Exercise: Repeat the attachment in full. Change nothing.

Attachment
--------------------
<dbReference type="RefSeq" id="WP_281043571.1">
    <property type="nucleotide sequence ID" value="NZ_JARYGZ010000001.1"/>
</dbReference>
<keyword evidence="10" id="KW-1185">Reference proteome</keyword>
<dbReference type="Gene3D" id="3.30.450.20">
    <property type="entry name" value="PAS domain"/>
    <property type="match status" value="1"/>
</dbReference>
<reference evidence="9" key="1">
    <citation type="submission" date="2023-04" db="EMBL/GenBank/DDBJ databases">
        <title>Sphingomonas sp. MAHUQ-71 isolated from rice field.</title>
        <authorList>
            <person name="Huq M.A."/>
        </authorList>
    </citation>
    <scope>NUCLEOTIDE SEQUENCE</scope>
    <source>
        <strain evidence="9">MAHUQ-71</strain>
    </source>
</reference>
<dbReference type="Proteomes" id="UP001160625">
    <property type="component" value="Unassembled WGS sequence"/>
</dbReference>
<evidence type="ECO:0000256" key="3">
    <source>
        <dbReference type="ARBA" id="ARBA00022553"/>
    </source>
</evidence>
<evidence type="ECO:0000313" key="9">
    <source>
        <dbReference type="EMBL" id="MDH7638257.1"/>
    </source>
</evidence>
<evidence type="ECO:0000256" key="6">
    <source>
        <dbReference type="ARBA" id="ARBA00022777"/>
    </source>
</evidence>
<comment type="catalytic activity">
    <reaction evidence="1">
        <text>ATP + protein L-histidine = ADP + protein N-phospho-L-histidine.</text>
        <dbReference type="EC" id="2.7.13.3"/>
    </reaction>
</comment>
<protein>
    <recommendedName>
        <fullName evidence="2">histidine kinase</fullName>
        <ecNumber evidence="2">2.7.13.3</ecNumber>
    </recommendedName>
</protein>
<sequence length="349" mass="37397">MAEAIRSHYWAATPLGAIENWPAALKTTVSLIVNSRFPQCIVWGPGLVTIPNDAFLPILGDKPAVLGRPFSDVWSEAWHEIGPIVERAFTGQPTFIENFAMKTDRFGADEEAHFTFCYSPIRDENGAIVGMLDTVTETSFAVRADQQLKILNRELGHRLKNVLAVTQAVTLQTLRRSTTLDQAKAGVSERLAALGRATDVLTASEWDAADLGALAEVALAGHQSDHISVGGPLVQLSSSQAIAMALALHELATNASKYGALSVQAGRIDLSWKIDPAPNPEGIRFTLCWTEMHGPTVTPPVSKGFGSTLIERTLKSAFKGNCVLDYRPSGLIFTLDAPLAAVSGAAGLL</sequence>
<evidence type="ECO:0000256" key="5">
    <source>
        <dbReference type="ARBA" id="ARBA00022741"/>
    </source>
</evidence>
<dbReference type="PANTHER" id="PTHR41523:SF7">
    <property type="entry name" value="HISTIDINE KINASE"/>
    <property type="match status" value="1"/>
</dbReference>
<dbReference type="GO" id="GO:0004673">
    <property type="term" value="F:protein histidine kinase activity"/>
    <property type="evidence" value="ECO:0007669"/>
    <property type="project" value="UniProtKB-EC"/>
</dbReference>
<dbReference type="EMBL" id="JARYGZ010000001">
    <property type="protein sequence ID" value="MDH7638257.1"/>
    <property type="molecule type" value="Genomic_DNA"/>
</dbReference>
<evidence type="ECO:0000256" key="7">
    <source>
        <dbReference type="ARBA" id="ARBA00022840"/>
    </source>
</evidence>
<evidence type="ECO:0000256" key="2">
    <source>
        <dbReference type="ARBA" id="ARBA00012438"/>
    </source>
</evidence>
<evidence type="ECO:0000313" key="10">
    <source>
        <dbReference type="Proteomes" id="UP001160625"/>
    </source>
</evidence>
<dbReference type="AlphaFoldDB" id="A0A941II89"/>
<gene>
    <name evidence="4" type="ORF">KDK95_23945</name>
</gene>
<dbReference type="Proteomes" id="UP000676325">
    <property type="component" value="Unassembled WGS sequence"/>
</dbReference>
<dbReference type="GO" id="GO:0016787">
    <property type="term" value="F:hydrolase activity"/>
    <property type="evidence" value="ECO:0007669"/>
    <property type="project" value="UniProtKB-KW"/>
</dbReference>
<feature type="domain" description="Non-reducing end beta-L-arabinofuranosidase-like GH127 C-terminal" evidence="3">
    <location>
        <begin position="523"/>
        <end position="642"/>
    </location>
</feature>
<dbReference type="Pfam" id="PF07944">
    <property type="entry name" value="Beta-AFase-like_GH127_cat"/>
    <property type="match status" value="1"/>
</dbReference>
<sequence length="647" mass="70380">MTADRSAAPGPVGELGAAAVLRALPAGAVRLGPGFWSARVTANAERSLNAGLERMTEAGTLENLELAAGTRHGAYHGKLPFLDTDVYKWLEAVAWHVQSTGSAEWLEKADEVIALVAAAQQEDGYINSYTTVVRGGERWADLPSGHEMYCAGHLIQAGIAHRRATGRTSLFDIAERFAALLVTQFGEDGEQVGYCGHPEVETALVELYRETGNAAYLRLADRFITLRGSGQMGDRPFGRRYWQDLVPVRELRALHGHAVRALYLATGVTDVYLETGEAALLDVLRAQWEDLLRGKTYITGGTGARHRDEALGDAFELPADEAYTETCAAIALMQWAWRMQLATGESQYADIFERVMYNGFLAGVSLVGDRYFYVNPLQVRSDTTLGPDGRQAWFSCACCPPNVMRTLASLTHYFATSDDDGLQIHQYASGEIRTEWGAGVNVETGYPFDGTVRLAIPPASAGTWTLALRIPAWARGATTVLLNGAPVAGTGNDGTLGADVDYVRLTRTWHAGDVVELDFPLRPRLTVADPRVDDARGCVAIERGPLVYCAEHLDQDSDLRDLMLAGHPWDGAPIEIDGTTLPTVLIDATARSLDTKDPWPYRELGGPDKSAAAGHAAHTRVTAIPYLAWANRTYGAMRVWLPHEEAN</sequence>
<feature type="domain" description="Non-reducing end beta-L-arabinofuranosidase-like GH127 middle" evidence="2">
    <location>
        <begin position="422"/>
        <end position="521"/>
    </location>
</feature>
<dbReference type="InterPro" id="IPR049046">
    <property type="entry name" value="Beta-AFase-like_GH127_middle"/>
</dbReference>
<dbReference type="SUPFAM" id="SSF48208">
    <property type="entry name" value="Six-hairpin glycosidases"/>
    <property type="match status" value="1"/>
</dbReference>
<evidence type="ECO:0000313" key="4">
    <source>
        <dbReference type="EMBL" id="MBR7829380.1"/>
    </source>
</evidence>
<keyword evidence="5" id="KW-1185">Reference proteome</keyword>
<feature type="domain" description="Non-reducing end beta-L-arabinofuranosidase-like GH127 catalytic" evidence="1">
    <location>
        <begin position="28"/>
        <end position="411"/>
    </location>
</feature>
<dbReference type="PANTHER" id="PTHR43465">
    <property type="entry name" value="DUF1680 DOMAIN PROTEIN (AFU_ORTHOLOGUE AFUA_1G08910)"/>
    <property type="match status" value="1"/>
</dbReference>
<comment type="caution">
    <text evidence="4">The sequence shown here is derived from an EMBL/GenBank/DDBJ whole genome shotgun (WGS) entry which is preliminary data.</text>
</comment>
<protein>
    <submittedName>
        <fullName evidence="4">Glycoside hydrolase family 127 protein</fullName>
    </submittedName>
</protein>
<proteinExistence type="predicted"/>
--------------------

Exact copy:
<dbReference type="RefSeq" id="WP_281043571.1">
    <property type="nucleotide sequence ID" value="NZ_JARYGZ010000001.1"/>
</dbReference>
<keyword evidence="10" id="KW-1185">Reference proteome</keyword>
<dbReference type="Gene3D" id="3.30.450.20">
    <property type="entry name" value="PAS domain"/>
    <property type="match status" value="1"/>
</dbReference>
<reference evidence="9" key="1">
    <citation type="submission" date="2023-04" db="EMBL/GenBank/DDBJ databases">
        <title>Sphingomonas sp. MAHUQ-71 isolated from rice field.</title>
        <authorList>
            <person name="Huq M.A."/>
        </authorList>
    </citation>
    <scope>NUCLEOTIDE SEQUENCE</scope>
    <source>
        <strain evidence="9">MAHUQ-71</strain>
    </source>
</reference>
<dbReference type="Proteomes" id="UP001160625">
    <property type="component" value="Unassembled WGS sequence"/>
</dbReference>
<evidence type="ECO:0000256" key="3">
    <source>
        <dbReference type="ARBA" id="ARBA00022553"/>
    </source>
</evidence>
<evidence type="ECO:0000313" key="9">
    <source>
        <dbReference type="EMBL" id="MDH7638257.1"/>
    </source>
</evidence>
<evidence type="ECO:0000256" key="6">
    <source>
        <dbReference type="ARBA" id="ARBA00022777"/>
    </source>
</evidence>
<comment type="catalytic activity">
    <reaction evidence="1">
        <text>ATP + protein L-histidine = ADP + protein N-phospho-L-histidine.</text>
        <dbReference type="EC" id="2.7.13.3"/>
    </reaction>
</comment>
<protein>
    <recommendedName>
        <fullName evidence="2">histidine kinase</fullName>
        <ecNumber evidence="2">2.7.13.3</ecNumber>
    </recommendedName>
</protein>
<sequence length="349" mass="37397">MAEAIRSHYWAATPLGAIENWPAALKTTVSLIVNSRFPQCIVWGPGLVTIPNDAFLPILGDKPAVLGRPFSDVWSEAWHEIGPIVERAFTGQPTFIENFAMKTDRFGADEEAHFTFCYSPIRDENGAIVGMLDTVTETSFAVRADQQLKILNRELGHRLKNVLAVTQAVTLQTLRRSTTLDQAKAGVSERLAALGRATDVLTASEWDAADLGALAEVALAGHQSDHISVGGPLVQLSSSQAIAMALALHELATNASKYGALSVQAGRIDLSWKIDPAPNPEGIRFTLCWTEMHGPTVTPPVSKGFGSTLIERTLKSAFKGNCVLDYRPSGLIFTLDAPLAAVSGAAGLL</sequence>
<evidence type="ECO:0000256" key="5">
    <source>
        <dbReference type="ARBA" id="ARBA00022741"/>
    </source>
</evidence>
<dbReference type="PANTHER" id="PTHR41523:SF7">
    <property type="entry name" value="HISTIDINE KINASE"/>
    <property type="match status" value="1"/>
</dbReference>
<dbReference type="GO" id="GO:0004673">
    <property type="term" value="F:protein histidine kinase activity"/>
    <property type="evidence" value="ECO:0007669"/>
    <property type="project" value="UniProtKB-EC"/>
</dbReference>
<dbReference type="EMBL" id="JARYGZ010000001">
    <property type="protein sequence ID" value="MDH7638257.1"/>
    <property type="molecule type" value="Genomic_DNA"/>
</dbReference>
<evidence type="ECO:0000256" key="7">
    <source>
        <dbReference type="ARBA" id="ARBA00022840"/>
    </source>
</evidence>
<evidence type="ECO:0000256" key="2">
    <source>
        <dbReference type="ARBA" id="ARBA00012438"/>
    </source>
</evidence>
<evidence type="ECO:0000313" key="10">
    <source>
        <dbReference type="Proteomes" id="UP001160625"/>
    </source>
</evidence>
<dbReference type="AlphaFoldDB" id="A0A941II89"/>
<gene>
    <name evidence="4" type="ORF">KDK95_23945</name>
</gene>
<dbReference type="Proteomes" id="UP000676325">
    <property type="component" value="Unassembled WGS sequence"/>
</dbReference>
<dbReference type="GO" id="GO:0016787">
    <property type="term" value="F:hydrolase activity"/>
    <property type="evidence" value="ECO:0007669"/>
    <property type="project" value="UniProtKB-KW"/>
</dbReference>
<feature type="domain" description="Non-reducing end beta-L-arabinofuranosidase-like GH127 C-terminal" evidence="3">
    <location>
        <begin position="523"/>
        <end position="642"/>
    </location>
</feature>
<dbReference type="Pfam" id="PF07944">
    <property type="entry name" value="Beta-AFase-like_GH127_cat"/>
    <property type="match status" value="1"/>
</dbReference>
<sequence length="647" mass="70380">MTADRSAAPGPVGELGAAAVLRALPAGAVRLGPGFWSARVTANAERSLNAGLERMTEAGTLENLELAAGTRHGAYHGKLPFLDTDVYKWLEAVAWHVQSTGSAEWLEKADEVIALVAAAQQEDGYINSYTTVVRGGERWADLPSGHEMYCAGHLIQAGIAHRRATGRTSLFDIAERFAALLVTQFGEDGEQVGYCGHPEVETALVELYRETGNAAYLRLADRFITLRGSGQMGDRPFGRRYWQDLVPVRELRALHGHAVRALYLATGVTDVYLETGEAALLDVLRAQWEDLLRGKTYITGGTGARHRDEALGDAFELPADEAYTETCAAIALMQWAWRMQLATGESQYADIFERVMYNGFLAGVSLVGDRYFYVNPLQVRSDTTLGPDGRQAWFSCACCPPNVMRTLASLTHYFATSDDDGLQIHQYASGEIRTEWGAGVNVETGYPFDGTVRLAIPPASAGTWTLALRIPAWARGATTVLLNGAPVAGTGNDGTLGADVDYVRLTRTWHAGDVVELDFPLRPRLTVADPRVDDARGCVAIERGPLVYCAEHLDQDSDLRDLMLAGHPWDGAPIEIDGTTLPTVLIDATARSLDTKDPWPYRELGGPDKSAAAGHAAHTRVTAIPYLAWANRTYGAMRVWLPHEEAN</sequence>
<feature type="domain" description="Non-reducing end beta-L-arabinofuranosidase-like GH127 middle" evidence="2">
    <location>
        <begin position="422"/>
        <end position="521"/>
    </location>
</feature>
<dbReference type="InterPro" id="IPR049046">
    <property type="entry name" value="Beta-AFase-like_GH127_middle"/>
</dbReference>
<dbReference type="SUPFAM" id="SSF48208">
    <property type="entry name" value="Six-hairpin glycosidases"/>
    <property type="match status" value="1"/>
</dbReference>
<evidence type="ECO:0000313" key="4">
    <source>
        <dbReference type="EMBL" id="MBR7829380.1"/>
    </source>
</evidence>
<keyword evidence="5" id="KW-1185">Reference proteome</keyword>
<feature type="domain" description="Non-reducing end beta-L-arabinofuranosidase-like GH127 catalytic" evidence="1">
    <location>
        <begin position="28"/>
        <end position="411"/>
    </location>
</feature>
<dbReference type="PANTHER" id="PTHR43465">
    <property type="entry name" value="DUF1680 DOMAIN PROTEIN (AFU_ORTHOLOGUE AFUA_1G08910)"/>
    <property type="match status" value="1"/>
</dbReference>
<comment type="caution">
    <text evidence="4">The sequence shown here is derived from an EMBL/GenBank/DDBJ whole genome shotgun (WGS) entry which is preliminary data.</text>
</comment>
<protein>
    <submittedName>
        <fullName evidence="4">Glycoside hydrolase family 127 protein</fullName>
    </submittedName>
</protein>
<proteinExistence type="predicted"/>